Sunday, 31 March 2013

Easter Sunday 31 March 2013 Stretham Steam Pump House

Even with the clocks changing we managed to be away by 10-30 am. I was sunny and didn’t feel anywhere near as cold as the last few days, even though there was ice in the reed fringe but the temperature actually got above 7°C for a short time. We had 2 cruisers moor ahead of us last night, so I went up through the bridge before winding, to be well away from them. Not long after leaving the Lark they both overtook us.

We turned left onto the Gt Ouse and made our way to Ely. Due to the bends in the river the railway line actually crossed the river twice before you get to the town. The first crossing is at Adelaide where there is major work going on from a floating scaffold. a PhotoDSCF1229I am not sure that the warning signs are truly CEVNI approved, but I may well be wrong, also I didn’t speed up as instructed. a PhotoDSCF1223 We stopped in Ely to take on water and the Willow Man who use to moor at the Fish and Duck was moored at what some people consider to be a winding hole, but from what I have heard its a piece of no-mans land so there is no mooring restriction on it. a PhotoDSCF1230 Once full of water we continued through the town and headed to Popes Corner, the site of the redeveloped Fish and Duck moorings. a PhotoDSCF1235  a PhotoDSCF1240





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We then continued up the Old West River a short way before mooring on the EA moorings. This was so I could tackle some of the rust that is now coming through on that side. The worst spots are where the white line is cut in and a bit above a porthole. a PhotoDSCF1247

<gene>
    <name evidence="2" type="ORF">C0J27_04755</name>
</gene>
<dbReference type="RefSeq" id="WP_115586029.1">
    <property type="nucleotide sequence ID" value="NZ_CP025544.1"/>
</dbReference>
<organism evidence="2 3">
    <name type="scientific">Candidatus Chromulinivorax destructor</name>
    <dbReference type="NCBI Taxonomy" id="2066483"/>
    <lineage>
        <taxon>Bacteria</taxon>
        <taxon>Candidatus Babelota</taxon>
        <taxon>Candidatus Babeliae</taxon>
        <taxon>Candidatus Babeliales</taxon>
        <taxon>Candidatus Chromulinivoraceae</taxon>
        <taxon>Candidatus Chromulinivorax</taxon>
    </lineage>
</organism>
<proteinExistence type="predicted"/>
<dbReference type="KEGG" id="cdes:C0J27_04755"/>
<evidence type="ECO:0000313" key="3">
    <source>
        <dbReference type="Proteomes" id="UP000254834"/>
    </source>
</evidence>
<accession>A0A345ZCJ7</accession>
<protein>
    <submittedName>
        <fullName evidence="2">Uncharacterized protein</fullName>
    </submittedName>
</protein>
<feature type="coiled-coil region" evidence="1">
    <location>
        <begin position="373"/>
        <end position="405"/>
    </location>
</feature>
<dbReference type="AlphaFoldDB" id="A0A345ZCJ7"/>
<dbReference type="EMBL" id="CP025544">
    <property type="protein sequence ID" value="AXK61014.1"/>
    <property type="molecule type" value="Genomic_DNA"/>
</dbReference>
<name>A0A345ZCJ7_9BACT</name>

a PhotoDSCF1246  I sanded these down using a random orbital sander but it gave up the ghost half way through with the pad disintegrating, I have only had it 15 years. Anyway once the area was sanded and treated with Kurerust we were on our way again to Stretham Steam pumping house.

The GOBA moorings have now been moved and you can moor right outside the pump house.
This is the only remaining, completed steam engine and Fen drainage pump of this type in existence. It was in use until 1925 and still on standby in 1941. Unfortunately it is no longer steamed but rotated by an electric motor. All three boilers are still there and she use to burn a ton of coal per hour with just one fireman.

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It was later replaced with a 4 cylinder diesel engine driving a centrifugal pump. You will see that each cylinder has its on crank lubrication system.

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We will now stay moored here for the night.


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